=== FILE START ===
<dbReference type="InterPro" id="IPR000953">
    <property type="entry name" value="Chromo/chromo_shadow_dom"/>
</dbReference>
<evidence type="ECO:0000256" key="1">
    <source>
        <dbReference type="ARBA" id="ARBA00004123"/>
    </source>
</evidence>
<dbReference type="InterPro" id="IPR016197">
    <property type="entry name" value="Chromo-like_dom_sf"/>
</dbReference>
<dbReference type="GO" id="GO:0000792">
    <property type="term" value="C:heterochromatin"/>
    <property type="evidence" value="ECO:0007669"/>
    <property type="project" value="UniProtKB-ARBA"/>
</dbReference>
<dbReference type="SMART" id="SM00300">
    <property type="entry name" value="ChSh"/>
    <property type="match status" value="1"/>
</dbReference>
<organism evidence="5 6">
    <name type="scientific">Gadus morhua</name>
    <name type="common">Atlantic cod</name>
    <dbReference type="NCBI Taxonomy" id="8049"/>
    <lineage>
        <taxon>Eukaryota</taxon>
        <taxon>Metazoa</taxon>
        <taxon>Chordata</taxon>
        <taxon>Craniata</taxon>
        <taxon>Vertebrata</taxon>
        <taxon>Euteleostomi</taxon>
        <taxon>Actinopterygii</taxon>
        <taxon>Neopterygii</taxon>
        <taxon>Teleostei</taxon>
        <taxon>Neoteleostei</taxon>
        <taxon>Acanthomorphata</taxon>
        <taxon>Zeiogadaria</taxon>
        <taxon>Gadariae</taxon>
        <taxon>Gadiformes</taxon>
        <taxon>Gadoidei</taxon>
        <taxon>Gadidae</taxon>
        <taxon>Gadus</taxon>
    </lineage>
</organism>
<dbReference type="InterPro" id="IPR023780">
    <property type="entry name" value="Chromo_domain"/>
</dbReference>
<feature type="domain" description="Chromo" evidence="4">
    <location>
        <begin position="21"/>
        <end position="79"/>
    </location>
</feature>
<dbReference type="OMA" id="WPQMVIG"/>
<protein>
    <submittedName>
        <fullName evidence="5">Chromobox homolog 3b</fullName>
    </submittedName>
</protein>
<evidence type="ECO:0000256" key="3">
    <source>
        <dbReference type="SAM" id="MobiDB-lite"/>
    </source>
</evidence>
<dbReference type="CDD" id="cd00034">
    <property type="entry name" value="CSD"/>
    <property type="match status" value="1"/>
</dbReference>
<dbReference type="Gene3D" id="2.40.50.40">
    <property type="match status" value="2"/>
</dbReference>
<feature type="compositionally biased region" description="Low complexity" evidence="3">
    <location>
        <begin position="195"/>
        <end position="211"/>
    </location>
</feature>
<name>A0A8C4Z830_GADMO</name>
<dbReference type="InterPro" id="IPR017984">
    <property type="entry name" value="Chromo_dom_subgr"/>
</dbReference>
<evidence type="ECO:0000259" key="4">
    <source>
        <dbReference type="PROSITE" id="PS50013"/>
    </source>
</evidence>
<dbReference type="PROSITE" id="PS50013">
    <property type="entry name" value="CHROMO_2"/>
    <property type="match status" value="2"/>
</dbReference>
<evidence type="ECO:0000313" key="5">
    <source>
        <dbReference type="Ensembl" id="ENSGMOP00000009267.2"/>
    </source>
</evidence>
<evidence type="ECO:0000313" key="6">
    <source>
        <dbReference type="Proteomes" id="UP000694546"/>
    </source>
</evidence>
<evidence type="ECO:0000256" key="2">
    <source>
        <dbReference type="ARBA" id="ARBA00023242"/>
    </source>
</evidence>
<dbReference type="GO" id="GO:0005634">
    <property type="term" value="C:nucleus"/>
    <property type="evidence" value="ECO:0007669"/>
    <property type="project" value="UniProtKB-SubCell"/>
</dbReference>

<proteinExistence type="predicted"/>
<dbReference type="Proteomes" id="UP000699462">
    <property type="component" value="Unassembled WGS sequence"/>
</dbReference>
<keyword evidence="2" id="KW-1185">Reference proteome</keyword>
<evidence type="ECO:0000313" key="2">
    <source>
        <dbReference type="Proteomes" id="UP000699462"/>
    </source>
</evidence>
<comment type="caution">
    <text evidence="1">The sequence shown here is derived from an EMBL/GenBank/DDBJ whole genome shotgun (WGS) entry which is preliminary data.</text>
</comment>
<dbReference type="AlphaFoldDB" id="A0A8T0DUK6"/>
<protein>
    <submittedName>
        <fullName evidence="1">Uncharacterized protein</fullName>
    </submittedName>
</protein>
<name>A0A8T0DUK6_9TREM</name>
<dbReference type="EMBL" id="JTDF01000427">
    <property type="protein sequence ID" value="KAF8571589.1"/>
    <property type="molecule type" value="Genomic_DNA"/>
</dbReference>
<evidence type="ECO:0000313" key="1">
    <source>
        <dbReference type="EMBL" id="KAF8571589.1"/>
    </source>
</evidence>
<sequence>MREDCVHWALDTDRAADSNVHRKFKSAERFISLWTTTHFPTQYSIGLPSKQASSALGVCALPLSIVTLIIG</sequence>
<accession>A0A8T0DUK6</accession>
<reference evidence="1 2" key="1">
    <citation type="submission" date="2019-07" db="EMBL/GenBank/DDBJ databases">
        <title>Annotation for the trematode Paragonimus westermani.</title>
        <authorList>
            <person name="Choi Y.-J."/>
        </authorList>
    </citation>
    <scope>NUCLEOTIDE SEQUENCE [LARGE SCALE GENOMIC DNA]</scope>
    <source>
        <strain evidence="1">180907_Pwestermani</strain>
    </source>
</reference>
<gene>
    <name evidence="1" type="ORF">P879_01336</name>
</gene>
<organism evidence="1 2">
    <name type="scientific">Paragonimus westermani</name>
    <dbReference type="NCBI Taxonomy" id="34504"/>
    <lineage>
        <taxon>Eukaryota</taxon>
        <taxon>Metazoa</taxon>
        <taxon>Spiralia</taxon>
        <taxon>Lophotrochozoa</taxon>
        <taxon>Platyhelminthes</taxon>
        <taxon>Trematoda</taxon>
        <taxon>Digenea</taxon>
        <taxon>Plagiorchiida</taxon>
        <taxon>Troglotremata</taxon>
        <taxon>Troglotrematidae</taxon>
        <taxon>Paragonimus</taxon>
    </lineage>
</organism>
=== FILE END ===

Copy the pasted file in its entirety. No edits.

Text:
<dbReference type="InterPro" id="IPR000953">
    <property type="entry name" value="Chromo/chromo_shadow_dom"/>
</dbReference>
<evidence type="ECO:0000256" key="1">
    <source>
        <dbReference type="ARBA" id="ARBA00004123"/>
    </source>
</evidence>
<dbReference type="InterPro" id="IPR016197">
    <property type="entry name" value="Chromo-like_dom_sf"/>
</dbReference>
<dbReference type="GO" id="GO:0000792">
    <property type="term" value="C:heterochromatin"/>
    <property type="evidence" value="ECO:0007669"/>
    <property type="project" value="UniProtKB-ARBA"/>
</dbReference>
<dbReference type="SMART" id="SM00300">
    <property type="entry name" value="ChSh"/>
    <property type="match status" value="1"/>
</dbReference>
<organism evidence="5 6">
    <name type="scientific">Gadus morhua</name>
    <name type="common">Atlantic cod</name>
    <dbReference type="NCBI Taxonomy" id="8049"/>
    <lineage>
        <taxon>Eukaryota</taxon>
        <taxon>Metazoa</taxon>
        <taxon>Chordata</taxon>
        <taxon>Craniata</taxon>
        <taxon>Vertebrata</taxon>
        <taxon>Euteleostomi</taxon>
        <taxon>Actinopterygii</taxon>
        <taxon>Neopterygii</taxon>
        <taxon>Teleostei</taxon>
        <taxon>Neoteleostei</taxon>
        <taxon>Acanthomorphata</taxon>
        <taxon>Zeiogadaria</taxon>
        <taxon>Gadariae</taxon>
        <taxon>Gadiformes</taxon>
        <taxon>Gadoidei</taxon>
        <taxon>Gadidae</taxon>
        <taxon>Gadus</taxon>
    </lineage>
</organism>
<dbReference type="InterPro" id="IPR023780">
    <property type="entry name" value="Chromo_domain"/>
</dbReference>
<feature type="domain" description="Chromo" evidence="4">
    <location>
        <begin position="21"/>
        <end position="79"/>
    </location>
</feature>
<dbReference type="OMA" id="WPQMVIG"/>
<protein>
    <submittedName>
        <fullName evidence="5">Chromobox homolog 3b</fullName>
    </submittedName>
</protein>
<evidence type="ECO:0000256" key="3">
    <source>
        <dbReference type="SAM" id="MobiDB-lite"/>
    </source>
</evidence>
<dbReference type="CDD" id="cd00034">
    <property type="entry name" value="CSD"/>
    <property type="match status" value="1"/>
</dbReference>
<dbReference type="Gene3D" id="2.40.50.40">
    <property type="match status" value="2"/>
</dbReference>
<feature type="compositionally biased region" description="Low complexity" evidence="3">
    <location>
        <begin position="195"/>
        <end position="211"/>
    </location>
</feature>
<name>A0A8C4Z830_GADMO</name>
<dbReference type="InterPro" id="IPR017984">
    <property type="entry name" value="Chromo_dom_subgr"/>
</dbReference>
<evidence type="ECO:0000259" key="4">
    <source>
        <dbReference type="PROSITE" id="PS50013"/>
    </source>
</evidence>
<dbReference type="PROSITE" id="PS50013">
    <property type="entry name" value="CHROMO_2"/>
    <property type="match status" value="2"/>
</dbReference>
<evidence type="ECO:0000313" key="5">
    <source>
        <dbReference type="Ensembl" id="ENSGMOP00000009267.2"/>
    </source>
</evidence>
<evidence type="ECO:0000313" key="6">
    <source>
        <dbReference type="Proteomes" id="UP000694546"/>
    </source>
</evidence>
<evidence type="ECO:0000256" key="2">
    <source>
        <dbReference type="ARBA" id="ARBA00023242"/>
    </source>
</evidence>
<dbReference type="GO" id="GO:0005634">
    <property type="term" value="C:nucleus"/>
    <property type="evidence" value="ECO:0007669"/>
    <property type="project" value="UniProtKB-SubCell"/>
</dbReference>

<proteinExistence type="predicted"/>
<dbReference type="Proteomes" id="UP000699462">
    <property type="component" value="Unassembled WGS sequence"/>
</dbReference>
<keyword evidence="2" id="KW-1185">Reference proteome</keyword>
<evidence type="ECO:0000313" key="2">
    <source>
        <dbReference type="Proteomes" id="UP000699462"/>
    </source>
</evidence>
<comment type="caution">
    <text evidence="1">The sequence shown here is derived from an EMBL/GenBank/DDBJ whole genome shotgun (WGS) entry which is preliminary data.</text>
</comment>
<dbReference type="AlphaFoldDB" id="A0A8T0DUK6"/>
<protein>
    <submittedName>
        <fullName evidence="1">Uncharacterized protein</fullName>
    </submittedName>
</protein>
<name>A0A8T0DUK6_9TREM</name>
<dbReference type="EMBL" id="JTDF01000427">
    <property type="protein sequence ID" value="KAF8571589.1"/>
    <property type="molecule type" value="Genomic_DNA"/>
</dbReference>
<evidence type="ECO:0000313" key="1">
    <source>
        <dbReference type="EMBL" id="KAF8571589.1"/>
    </source>
</evidence>
<sequence>MREDCVHWALDTDRAADSNVHRKFKSAERFISLWTTTHFPTQYSIGLPSKQASSALGVCALPLSIVTLIIG</sequence>
<accession>A0A8T0DUK6</accession>
<reference evidence="1 2" key="1">
    <citation type="submission" date="2019-07" db="EMBL/GenBank/DDBJ databases">
        <title>Annotation for the trematode Paragonimus westermani.</title>
        <authorList>
            <person name="Choi Y.-J."/>
        </authorList>
    </citation>
    <scope>NUCLEOTIDE SEQUENCE [LARGE SCALE GENOMIC DNA]</scope>
    <source>
        <strain evidence="1">180907_Pwestermani</strain>
    </source>
</reference>
<gene>
    <name evidence="1" type="ORF">P879_01336</name>
</gene>
<organism evidence="1 2">
    <name type="scientific">Paragonimus westermani</name>
    <dbReference type="NCBI Taxonomy" id="34504"/>
    <lineage>
        <taxon>Eukaryota</taxon>
        <taxon>Metazoa</taxon>
        <taxon>Spiralia</taxon>
        <taxon>Lophotrochozoa</taxon>
        <taxon>Platyhelminthes</taxon>
        <taxon>Trematoda</taxon>
        <taxon>Digenea</taxon>
        <taxon>Plagiorchiida</taxon>
        <taxon>Troglotremata</taxon>
        <taxon>Troglotrematidae</taxon>
        <taxon>Paragonimus</taxon>
    </lineage>
</organism>